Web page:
Our results from the multiplex cytokine analysis identified MIP1β and IL-12 as the main cytokines being produced in both the ex vivo activation assays and the patient samples. Both of these cytokines can be produced by activated dendritic cells and we therefore conducted intracellular flow cytometric analysis on samples from healthy subjects to determine whether the activated dendritic cells could produce these cytokines. Following stimulation with LPS, both MIP1β and IL-12 could be identified from a significant number of mDCs (Fig. 5B) and a smaller population of pDCs (Fig. 5C). Activation with cross-linked ChiLob 7/4 induced a smaller response for MIP1β and IL-12 production that was only present in the mDC population and not observed in the pDC population. This finding supports the association of dendritic cell activation, principally of mDCs, with the production of MIP1β and IL-12 that may contribute to the cytokine release profile of ChiLob 7/4. This distinctive cytokine profile may contribute to the proposed immunomodulatory effects of CD40 targeting as well as modulating the severity of a CRS.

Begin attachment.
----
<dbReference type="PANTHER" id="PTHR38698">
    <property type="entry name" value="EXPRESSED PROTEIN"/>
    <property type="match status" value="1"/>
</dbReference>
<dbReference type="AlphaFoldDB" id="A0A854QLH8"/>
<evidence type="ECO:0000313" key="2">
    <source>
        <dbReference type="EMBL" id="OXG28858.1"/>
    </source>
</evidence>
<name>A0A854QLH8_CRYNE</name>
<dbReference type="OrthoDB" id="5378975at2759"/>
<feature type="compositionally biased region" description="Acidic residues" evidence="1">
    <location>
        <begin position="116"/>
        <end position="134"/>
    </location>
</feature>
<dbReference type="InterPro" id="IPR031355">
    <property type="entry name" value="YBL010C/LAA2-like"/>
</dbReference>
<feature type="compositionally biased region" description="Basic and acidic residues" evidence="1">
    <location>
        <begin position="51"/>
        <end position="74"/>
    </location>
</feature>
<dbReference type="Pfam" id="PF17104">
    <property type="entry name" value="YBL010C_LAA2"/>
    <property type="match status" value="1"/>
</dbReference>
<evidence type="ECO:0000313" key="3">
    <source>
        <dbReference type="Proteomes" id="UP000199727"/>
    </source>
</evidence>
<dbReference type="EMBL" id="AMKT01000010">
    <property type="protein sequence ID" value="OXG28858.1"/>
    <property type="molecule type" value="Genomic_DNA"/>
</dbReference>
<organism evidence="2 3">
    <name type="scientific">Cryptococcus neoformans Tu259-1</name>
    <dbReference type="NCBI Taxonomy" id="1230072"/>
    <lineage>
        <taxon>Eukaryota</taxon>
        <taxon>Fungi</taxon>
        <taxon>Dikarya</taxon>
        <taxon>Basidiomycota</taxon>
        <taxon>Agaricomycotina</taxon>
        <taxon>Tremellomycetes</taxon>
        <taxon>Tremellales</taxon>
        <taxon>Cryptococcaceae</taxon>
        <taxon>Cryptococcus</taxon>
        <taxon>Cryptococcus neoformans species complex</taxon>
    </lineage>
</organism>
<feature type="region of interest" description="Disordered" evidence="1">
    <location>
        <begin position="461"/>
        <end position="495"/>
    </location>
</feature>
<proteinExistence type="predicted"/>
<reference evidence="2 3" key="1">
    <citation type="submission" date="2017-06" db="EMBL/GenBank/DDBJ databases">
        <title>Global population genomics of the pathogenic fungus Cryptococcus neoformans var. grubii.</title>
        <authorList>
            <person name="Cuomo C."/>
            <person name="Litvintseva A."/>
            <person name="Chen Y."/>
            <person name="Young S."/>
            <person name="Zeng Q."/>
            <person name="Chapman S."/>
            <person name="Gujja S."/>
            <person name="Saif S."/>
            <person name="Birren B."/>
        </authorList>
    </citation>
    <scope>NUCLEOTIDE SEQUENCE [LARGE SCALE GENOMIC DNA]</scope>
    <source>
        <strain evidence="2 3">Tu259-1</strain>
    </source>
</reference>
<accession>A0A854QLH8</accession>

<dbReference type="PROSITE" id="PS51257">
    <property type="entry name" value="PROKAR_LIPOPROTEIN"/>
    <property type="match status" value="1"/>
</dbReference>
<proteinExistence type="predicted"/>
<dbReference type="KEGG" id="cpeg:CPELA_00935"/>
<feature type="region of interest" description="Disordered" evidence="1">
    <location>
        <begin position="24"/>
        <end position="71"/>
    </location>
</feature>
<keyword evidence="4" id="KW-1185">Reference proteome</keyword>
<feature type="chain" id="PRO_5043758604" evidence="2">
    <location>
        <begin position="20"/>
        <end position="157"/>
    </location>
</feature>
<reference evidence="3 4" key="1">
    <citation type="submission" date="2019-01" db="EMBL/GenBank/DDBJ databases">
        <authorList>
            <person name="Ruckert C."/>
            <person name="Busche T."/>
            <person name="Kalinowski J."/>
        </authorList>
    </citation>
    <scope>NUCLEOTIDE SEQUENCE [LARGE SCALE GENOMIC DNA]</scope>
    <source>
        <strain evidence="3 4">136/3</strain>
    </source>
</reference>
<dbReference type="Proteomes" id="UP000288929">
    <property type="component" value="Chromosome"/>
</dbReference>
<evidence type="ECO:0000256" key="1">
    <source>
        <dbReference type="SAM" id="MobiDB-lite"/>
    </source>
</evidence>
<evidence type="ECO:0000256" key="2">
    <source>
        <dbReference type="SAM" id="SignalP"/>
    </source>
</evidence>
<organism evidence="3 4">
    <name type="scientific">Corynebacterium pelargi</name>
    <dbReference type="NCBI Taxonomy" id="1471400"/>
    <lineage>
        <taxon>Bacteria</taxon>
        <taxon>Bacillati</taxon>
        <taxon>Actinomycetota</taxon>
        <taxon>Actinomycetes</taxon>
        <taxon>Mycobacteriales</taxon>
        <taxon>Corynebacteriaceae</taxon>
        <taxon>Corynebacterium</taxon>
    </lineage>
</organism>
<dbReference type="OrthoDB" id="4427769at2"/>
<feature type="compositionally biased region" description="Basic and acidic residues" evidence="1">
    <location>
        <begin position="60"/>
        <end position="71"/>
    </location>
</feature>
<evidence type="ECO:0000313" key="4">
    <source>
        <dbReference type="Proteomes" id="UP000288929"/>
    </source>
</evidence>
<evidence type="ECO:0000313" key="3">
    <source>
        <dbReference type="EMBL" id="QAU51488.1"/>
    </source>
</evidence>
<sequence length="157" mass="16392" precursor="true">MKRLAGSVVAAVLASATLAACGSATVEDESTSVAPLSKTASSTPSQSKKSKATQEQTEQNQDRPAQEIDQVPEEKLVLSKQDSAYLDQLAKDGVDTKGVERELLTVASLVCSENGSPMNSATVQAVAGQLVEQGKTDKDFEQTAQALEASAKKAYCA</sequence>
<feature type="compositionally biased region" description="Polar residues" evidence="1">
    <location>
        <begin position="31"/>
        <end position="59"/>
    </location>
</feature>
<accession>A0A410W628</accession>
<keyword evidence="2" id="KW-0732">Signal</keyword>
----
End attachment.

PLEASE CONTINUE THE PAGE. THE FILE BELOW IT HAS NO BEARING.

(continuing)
Agonistic anti-CD40 antibody has an important role in triggering the activation of adaptive immune cells that can be directed toward an antitumor response. Although other agonistic anti-CD40 antibodies entering the clinic have been shown to activate dendritic cells with the use of model systems (19–21), we have used ex vivo assays to uniquely show biologic activity of ChiLob 7/4 on unmanipulated peripheral dendritic cells and conducted a direct comparison with a first-in-human study. Ex vivo, we have shown that ChiLob 7/4 is most potent when cross-linked and is able to activate dendritic cell to the level induced by the potent TLR ligand LPS. The activation and cytokine profiles for cross-linked ChiLob 7/4 in our ex vivo studies are most reflective of the in vivo setting, suggesting that some form of antibody cross-linking may be occurring in these patients as the antibody is provided to the participants in a soluble non–cross-linked form. This is perhaps unsurprising as CD40 and CD154 each form a trimeric protein structure for successful cell signaling (4), which we can simulate ex vivo when cross-linking via the antibody's Fc receptor. This highlights that although ex vivo assays may be able to predict a clinical effect, knowledge of the antibody–target interaction is critical to ensure the assay design is reflective of in vivo mechanisms to correctly assess the potential biologic activity. In addition, several murine studies have highlighted the importance of understanding the role of FcγR cross-linking for monoclonal antibody function. The agonistic activity of anti-CD40 antibody has already been shown to be dependent on the interaction with FcγRIIB, an inhibitory FcR (22, 23), and appears specific to IgG1 antibodies, which may be providing a structural scaffold to enable stable CD40 signaling. Other studies have also shown CRS elicited by CAMPATH-1 to be isotype dependent, with human IgG1 and rat IgG2b antibodies eliciting the strongest response that could be inhibited with an anti-CD16 antibody (FcRγIII), to block cross-linking with the CD16 FcR (24). There is great interest in understanding fully the role of cross-linking and FcR usage, and how this relates to the different IgG isotypes that may be targeting the same antigen. For anti-CD40 targeting, there are different anti-CD40 isotype antibodies already in the clinic and they may trigger different responses. These functional differences between similar therapeutic antibodies may require novel immunomonitoring assays to establish the profiles and mechanism that might be operating in vivo, together with the risk for different types of CRS. Furthermore, the scope for Fc engineering to enhance the efficacy of existing antibodies provides a promising avenue for improved therapy with reduced cytotoxicity.